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Conversations host Harry Kreisler welcomes New Yorker staff writer George Packer for a discussion of the impact of Silicon Valley on society and politics. Topics covered include: the implications of technology for the status of the American worker, for American culture, and for economic inequality. Amazon and the consequences of its business model for the publishing industry are discussed. President Obama's response to the 2008 economic crisis is also analyzed. Recorded on 03/19/2014.

Many middle-class Americans grew up certain they would achieve the same or higher level of success than their parents had: by going to college, working many years for one employer and retiring with a pension. But starting as early as the 1970s, that tradition started to erode, says Katherine V.W. Stone, the Arjay and Frances Fearing Miller Professor of Law at UCLA. She argues that the reality today is not long-term attachment, but short-term, episodic employment and other relationships to the job market, be it part-time work or as an independent contractor or an entrepreneur. It is a dramatic change with far reaching implications.

Michael Gottfried from the Gevirtz School of Education at UC Santa Barbara discusses pre-K education, specifically which pre-kindergarten options are best preparing English language learners to start school. Gottfried is the winner of the first annual Bacon Public Lectureship and White Paper Competition sponsored by the UC Center Sacramento. Recorded on 02/26/2015.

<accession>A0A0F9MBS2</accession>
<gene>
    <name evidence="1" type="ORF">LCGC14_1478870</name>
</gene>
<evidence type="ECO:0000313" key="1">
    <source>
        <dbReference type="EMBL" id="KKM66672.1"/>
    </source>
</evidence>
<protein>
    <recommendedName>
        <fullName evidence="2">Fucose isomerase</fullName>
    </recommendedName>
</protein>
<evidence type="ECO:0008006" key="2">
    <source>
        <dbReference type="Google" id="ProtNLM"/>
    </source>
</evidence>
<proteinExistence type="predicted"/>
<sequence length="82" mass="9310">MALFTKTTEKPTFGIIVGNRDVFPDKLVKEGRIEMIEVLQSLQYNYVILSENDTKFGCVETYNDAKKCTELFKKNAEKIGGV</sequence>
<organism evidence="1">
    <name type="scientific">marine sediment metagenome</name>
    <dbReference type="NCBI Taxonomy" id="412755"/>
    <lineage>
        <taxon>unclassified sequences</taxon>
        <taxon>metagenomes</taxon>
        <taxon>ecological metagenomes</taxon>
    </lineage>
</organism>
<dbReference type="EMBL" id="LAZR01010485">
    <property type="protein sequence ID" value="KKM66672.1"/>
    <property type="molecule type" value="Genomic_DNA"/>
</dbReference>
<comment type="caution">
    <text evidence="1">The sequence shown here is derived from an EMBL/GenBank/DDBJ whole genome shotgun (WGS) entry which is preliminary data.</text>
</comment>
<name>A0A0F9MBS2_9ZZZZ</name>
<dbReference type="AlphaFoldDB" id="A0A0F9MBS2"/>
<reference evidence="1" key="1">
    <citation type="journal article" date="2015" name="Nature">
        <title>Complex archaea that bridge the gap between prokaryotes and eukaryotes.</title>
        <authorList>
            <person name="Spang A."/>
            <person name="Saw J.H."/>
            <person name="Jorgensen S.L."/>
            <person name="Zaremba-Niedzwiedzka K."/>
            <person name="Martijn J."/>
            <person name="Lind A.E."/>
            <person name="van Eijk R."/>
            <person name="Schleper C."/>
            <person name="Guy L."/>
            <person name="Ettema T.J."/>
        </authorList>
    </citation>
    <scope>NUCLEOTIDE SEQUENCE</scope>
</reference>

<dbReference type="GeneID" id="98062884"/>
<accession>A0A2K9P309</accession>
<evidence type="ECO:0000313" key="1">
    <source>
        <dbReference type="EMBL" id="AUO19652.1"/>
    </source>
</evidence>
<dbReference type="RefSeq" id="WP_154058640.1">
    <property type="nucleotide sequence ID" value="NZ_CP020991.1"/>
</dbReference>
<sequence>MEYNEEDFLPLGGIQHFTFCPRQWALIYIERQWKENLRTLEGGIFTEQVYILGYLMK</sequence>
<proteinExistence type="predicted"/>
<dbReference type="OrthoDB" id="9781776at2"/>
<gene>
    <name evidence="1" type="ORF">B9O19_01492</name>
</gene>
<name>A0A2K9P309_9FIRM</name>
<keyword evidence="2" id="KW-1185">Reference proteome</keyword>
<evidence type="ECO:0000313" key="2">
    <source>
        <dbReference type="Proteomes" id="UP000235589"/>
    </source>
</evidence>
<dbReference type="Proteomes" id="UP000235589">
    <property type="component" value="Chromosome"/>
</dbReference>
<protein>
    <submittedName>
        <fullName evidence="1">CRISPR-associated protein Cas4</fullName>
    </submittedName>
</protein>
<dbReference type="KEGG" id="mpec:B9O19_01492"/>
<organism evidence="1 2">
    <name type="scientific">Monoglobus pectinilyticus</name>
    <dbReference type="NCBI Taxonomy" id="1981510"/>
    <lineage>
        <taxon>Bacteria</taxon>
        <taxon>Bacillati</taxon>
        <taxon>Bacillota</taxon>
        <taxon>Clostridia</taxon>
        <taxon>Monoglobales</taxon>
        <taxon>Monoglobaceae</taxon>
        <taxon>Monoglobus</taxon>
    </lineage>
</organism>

Anthropologist Nancy Postero describes the political rise of indigenous peoples in Latin America, as they called for more recognition from the state and more inclusive forms of citizenship. Where that was impossible, they sought international attention by demanding human rights, especially human rights to culture. Postero explores what kinds of freedom these two frameworks of rights offer and how the struggles of indigenous peoples demonstrate the contradictions and limitations of liberal notions of rights.
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